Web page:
Stocks have first back-to-back gains since sell-off began

In this image provided by Jonathan Corpina, Jonathan Corpina, Senior Managing Partner at Meridian Equity Partners Inc., who normally works on the New York Stock Exchange trading floor, works in his home office in Armonk, NY., Wednesday, March 25, 2020. Stocks are wobbling in tentative trading Wednesday as a historic, worldwide rally downshifts dramatically after just a day. (Danielle Corpina/Courtesy Jonathan Corpina via AP)

BEIJING - Asian stocks were mixed Thursday after Wall Street gained as U.S. lawmakers wrangled over a proposed $2 trillion virus aid package.

Market benchmarks in Tokyo and Shanghai declined. Australia and Southeast Asian markets gained. Jakarta jumped 10%.

New York futures were lower, with the contract for the S&P 500 down 0.7%, while that for the Dow fell 0.2%.

On Wall Street, the benchmark S&P 500 index rose 1.2% on Wednesday but is down nearly 27% from its peak a month ago.

Congress was due to vote Wednesday on an aid plan to blunt the impact of business shutdowns due to the coronavirus. But some legislators balked at its terms.

“Uncertainty with regards to the passage of the fresh U.S. stimulus bill brings about a wait-and-see tone for markets,” said Jingyi Pan of IG in a report.

Tokyo's Nikkei 225 fell 3.2% to 18,917.96 and Hong Kong's Hang Seng was flat, at 23,527.82. The Shanghai Composite Index slipped 0.2% to 2,776.64.

The Kospi in Seoul gained 0.9% to 1,719.23 and Sydney's S&P-ASX 200 added 3.4% to 5,169.00. New Zealand and Indonesia also advanced, with the Jakarta benchmark up 9.6% by late morning.

Singapore's benchmark lost 1.4% after a government forecast that the economy will shrink 10.6% in the current quarter compared with the three months ending in December. Singapore is preparing its second stimulus package as more businesses are told close and controls on public activity are tightened.

Prices have swung wildly as business shutdowns spread around the world. Investors say they need to see a decline in numbers of new coronavirus infections before prices can bottom out.

Many traders have “reverted to the 2008 case study,” when markets saw several 5% rallies during the global financial crisis before bottoming out in March 2009, Chris Weston of Pepperstone said in a report.

The U.S. aid package would be the country's largest stimulus ever, but an early rally on Wall Street faded Wednesday as disagreements over its details blocked a congressional vote, raising questions about when the plan might take effect.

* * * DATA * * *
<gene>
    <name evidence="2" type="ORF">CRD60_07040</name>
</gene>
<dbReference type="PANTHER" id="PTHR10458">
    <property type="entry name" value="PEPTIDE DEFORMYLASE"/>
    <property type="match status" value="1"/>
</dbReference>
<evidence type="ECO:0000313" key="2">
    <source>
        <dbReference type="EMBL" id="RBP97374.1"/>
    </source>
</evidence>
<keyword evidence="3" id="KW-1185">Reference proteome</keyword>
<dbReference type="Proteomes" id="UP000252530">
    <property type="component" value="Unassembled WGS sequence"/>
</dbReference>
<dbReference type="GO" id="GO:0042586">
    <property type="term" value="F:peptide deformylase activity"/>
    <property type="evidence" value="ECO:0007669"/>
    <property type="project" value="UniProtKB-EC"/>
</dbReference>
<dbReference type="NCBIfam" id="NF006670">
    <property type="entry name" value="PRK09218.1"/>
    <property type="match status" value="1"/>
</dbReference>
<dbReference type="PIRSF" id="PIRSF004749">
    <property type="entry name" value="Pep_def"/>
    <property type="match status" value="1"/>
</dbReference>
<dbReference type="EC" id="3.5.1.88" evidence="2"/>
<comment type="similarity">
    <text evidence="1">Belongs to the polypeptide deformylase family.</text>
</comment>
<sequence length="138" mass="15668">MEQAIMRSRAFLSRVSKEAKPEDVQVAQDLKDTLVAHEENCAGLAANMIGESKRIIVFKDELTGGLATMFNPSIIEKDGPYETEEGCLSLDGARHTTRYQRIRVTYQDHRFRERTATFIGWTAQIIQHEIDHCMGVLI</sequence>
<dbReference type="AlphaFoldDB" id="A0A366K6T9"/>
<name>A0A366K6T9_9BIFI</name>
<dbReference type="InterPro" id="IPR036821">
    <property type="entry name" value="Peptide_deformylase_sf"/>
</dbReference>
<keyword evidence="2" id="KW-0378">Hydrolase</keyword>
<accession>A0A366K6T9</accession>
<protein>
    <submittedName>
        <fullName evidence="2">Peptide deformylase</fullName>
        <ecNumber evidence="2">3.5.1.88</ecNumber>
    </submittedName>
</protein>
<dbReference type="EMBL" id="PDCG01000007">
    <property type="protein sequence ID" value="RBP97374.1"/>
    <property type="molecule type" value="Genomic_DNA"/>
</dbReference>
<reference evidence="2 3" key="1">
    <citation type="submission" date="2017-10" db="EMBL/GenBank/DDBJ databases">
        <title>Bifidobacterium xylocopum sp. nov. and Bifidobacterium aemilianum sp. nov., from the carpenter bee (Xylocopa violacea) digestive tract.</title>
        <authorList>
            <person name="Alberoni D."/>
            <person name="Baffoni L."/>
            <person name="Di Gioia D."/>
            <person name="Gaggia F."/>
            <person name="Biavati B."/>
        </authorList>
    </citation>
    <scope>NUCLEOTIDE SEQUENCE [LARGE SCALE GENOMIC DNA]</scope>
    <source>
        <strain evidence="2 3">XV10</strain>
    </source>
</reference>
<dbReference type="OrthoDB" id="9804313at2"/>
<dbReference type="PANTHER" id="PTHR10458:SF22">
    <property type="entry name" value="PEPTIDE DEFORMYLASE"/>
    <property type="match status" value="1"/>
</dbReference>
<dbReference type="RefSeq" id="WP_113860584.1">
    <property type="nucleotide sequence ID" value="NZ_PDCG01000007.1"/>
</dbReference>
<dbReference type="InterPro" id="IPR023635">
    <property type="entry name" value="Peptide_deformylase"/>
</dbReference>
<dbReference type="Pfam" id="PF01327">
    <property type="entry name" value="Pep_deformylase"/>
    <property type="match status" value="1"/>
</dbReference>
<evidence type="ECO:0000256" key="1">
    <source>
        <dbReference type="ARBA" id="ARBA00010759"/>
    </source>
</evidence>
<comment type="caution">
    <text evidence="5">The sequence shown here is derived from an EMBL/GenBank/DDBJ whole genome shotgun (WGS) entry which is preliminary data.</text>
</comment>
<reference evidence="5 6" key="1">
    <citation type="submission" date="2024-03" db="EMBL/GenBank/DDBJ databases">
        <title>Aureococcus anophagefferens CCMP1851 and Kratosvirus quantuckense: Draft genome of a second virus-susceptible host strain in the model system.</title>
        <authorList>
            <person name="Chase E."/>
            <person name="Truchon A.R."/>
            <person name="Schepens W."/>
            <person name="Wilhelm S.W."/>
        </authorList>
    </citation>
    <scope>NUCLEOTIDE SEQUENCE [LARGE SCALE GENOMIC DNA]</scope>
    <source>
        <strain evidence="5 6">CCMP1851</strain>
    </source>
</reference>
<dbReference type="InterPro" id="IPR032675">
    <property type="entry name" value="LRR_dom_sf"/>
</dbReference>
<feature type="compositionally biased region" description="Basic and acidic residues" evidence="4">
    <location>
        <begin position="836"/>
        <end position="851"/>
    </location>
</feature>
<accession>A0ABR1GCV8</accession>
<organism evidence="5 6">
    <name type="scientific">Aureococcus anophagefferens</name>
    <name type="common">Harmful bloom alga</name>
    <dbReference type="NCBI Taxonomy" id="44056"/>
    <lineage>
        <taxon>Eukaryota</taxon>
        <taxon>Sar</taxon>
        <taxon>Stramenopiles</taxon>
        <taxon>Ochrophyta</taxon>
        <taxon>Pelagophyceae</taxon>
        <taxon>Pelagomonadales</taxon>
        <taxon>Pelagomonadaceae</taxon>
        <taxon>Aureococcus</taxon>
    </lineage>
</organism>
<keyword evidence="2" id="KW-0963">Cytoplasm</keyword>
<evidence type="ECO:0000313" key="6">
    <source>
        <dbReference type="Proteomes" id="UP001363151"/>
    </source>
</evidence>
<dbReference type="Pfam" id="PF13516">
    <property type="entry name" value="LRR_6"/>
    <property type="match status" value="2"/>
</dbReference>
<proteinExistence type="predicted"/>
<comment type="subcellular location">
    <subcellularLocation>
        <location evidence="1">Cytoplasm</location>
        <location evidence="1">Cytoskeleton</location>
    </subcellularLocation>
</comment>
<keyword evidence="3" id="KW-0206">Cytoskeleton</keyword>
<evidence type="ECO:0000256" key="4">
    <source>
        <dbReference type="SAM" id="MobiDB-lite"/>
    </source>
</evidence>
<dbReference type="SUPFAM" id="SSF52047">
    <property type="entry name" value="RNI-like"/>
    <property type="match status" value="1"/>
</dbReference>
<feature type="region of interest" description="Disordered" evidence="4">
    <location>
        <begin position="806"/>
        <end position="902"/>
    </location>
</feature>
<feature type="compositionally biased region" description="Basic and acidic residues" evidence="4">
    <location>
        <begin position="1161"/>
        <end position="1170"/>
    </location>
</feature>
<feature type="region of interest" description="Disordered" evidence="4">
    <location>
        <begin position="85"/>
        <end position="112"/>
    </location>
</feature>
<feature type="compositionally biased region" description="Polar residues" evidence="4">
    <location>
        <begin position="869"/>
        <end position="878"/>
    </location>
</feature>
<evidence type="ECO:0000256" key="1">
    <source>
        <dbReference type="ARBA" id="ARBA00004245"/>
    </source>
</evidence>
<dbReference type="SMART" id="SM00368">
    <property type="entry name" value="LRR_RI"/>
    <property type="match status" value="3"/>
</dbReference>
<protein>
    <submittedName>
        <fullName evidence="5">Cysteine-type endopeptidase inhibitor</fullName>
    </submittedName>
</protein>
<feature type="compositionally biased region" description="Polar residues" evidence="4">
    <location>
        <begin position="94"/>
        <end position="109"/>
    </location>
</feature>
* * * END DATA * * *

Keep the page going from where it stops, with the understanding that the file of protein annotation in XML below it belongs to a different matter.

Republican Sens. Tim Scott, Ben Sasse and Lindsey Graham demanded changes to ensure laid-off workers don't receive more money than they did while working. Sen. Bernie Sanders said he would block the bill unless the conservatives dropped their objections.

The S&P 500 advanced to 2,475.66 and the Dow Jones Industrial Average rose 2.4% to 21,200.55. The Nasdaq lost 33.56 points to 7,384.30.

Even optimists say the package provides just the second leg of three that markets need to regain lasting confidence.

Global central banks have cut interest rates and injected money into financial markets.

Investors are still waiting to see the details of Washington's plan. It includes direct payments to most Americans and aid for hard-hit industries. It's unclear when the House of Representatives could vote on it.

The number of known infections has leaped past 450,000 people worldwide, and more than 20,000 have died, according to Johns Hopkins University. Overall, more than 112,000 have recovered.

For most people, the new coronavirus causes mild or moderate symptoms such as fever and cough that clear up in two to three weeks. For some, especially older adults and people with existing health problems, it can cause more severe illness including pneumonia and death.

Economists expect a report Thursday to show a record number of Americans filed for unemployment benefits.

Boeing soared 24.3% on Wednesday on expectations it stands to gain from the aid package. Other travel-related stocks also stormed higher to recoup a fraction of their losses. Royal Caribbean Cruises jumped 23% but is down 68.2% for the year.

Nike climbed nearly 9.2% after it said stronger online sales in China during the coronavirus outbreak helped it offset plunges in revenue caused by the shutdown of stores across the country. The company said it will follow a similar playbook in other countries as the outbreak has spread around the world. It also said sales are bouncing back in China, where the outbreak has eased and most Nike stores have reopened.

In energy markets, benchmark U.S. crude lost 34 cents to $24.15 per barrel in electronic trading on the New York Mercantile Exchange. The contract rose 48 cents on Wednesday to close at $24.49. Brent crude, used to price international oils, declined 22 cents to $29.77 per barrel in London. It rose 24 cents the previous session to $27.39 a barrel.

The dollar declined to 110.82 yen from Wednesday's 111.20. The euro gained to $1.0910 from $1.0880.

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